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Catching Drops, Catching Drop-Outs

June 5, 2018

 

“Water, water everywhere and not a drop to drink.”

Perhaps nowhere is this classic paradox more true than in Uganda, with its abundant precipitation falling upon a country where 61% of the people still lack access to safe water.

This lack of clean water access has major implications for education, where water and sanitation-related illnesses such as diarrhea, cholera, and skin and eye infections result in days lost from school and even dropouts. In Ugandan schools particularly, clean drinking water is a luxury, as 67% of schools still do not have adequate sanitation facilities such as toilets.

Gender-segregated latrines at the BT Primary School of Kyeshande, with a "Tippy Tap" (a hand washing station made with locally available materials) in the foreground

Gender-segregated latrines at the BT Primary School of Kyeshande, with a “Tippy Tap” (a hand washing station made with locally available materials) in the foreground

Beyond the immediate effects upon community health and dropouts, however, are the dire ramifications that poor access to water has on Uganda’s development and breaking the persistent cycle of poverty. Almost half of the population is under the age of 15 years, and this lack of critical water and sanitation infrastructure at schools means that children are not only exposed to health risks, but are also deprived of a learning environment that teaches and trains them to cultivate healthy water and sanitation practices, like hand washing.

Building Tomorrow recognizes these challenges and has seen the impacts that proper water,  sanitation, and hygiene (WASH) facilities have upon educational access and quality. We have witnessed first-hand the difference that having this basic infrastructure on school grounds makes in increasing attendance rates, decreasing absences, and improving performance at school.

Therefore, beyond a commitment to building enough gender-segregated latrines in line with WASH best practices at each of our schools, we have also partnered with the Ugandan Water Project since 2017 to harvest and deliver safe and clean water.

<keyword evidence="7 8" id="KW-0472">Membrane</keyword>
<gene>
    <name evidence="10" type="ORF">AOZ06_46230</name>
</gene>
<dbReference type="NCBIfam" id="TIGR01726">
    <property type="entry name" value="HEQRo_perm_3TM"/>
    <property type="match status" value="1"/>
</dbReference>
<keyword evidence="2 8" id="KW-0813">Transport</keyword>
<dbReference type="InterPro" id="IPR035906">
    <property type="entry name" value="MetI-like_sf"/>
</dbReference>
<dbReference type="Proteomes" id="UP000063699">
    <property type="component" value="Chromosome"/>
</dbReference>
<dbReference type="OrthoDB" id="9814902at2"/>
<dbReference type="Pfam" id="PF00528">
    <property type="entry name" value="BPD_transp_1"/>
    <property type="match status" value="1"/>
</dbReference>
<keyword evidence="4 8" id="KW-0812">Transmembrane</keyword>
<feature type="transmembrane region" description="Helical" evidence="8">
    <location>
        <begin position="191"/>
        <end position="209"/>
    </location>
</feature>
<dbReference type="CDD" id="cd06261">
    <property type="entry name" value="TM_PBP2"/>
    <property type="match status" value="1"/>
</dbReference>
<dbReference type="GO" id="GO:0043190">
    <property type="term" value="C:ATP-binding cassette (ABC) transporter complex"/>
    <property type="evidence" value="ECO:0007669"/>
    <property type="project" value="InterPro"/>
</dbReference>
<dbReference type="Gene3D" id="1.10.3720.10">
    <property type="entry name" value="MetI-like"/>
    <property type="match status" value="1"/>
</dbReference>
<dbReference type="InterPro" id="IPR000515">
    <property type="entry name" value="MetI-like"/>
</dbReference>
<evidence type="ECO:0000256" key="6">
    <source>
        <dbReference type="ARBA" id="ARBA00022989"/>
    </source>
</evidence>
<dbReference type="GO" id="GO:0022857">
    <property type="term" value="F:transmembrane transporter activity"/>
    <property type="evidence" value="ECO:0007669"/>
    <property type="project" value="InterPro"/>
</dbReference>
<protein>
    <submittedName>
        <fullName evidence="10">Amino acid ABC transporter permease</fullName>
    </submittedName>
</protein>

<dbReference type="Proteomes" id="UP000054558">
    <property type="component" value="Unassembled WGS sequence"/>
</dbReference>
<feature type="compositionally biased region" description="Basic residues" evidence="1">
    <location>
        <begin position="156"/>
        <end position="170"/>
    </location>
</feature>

Students at the BT Primary School of Bulyamushenyi in Nakaseke District show off their new WASH hardware.

Students at the BT Primary School of Bulyamushenyi in Nakaseke District show off their new WASH hardware.

Part of the solution involves harvesting rainwater through the installation of two 10,000 Liter (2,600 Gallon) water tanks at each of our schools. Because Uganda receives about 80 inches of rainfall each year, this rainwater collection system is a practical method for procuring clean water. Moreover, the systems are long-lasting, with a lifespan of at least 30 years, and each tank provides clean drinking water to about 500 students, or 100 families at any given time. On a market level, they support the local economy, as the systems are locally manufactured.

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But we don’t stop there. Thanks to innovations and advancements in water purification technology, we are also able to procure, through our partnership, point-source filters called Sawyer filters for school children. The Saywer filters eliminate the harmful bacteria and pathogens responsible for illnesses such as cholera, dysentery, and diarrhea and, used in conjunction with rainwater collection systems, are delivering an incredible standard of water purity previously unavailable at school and even the wider communities. The filters, which are just $75, last up to 10 years and can filter as many as 1 million gallons of water in their lifetime.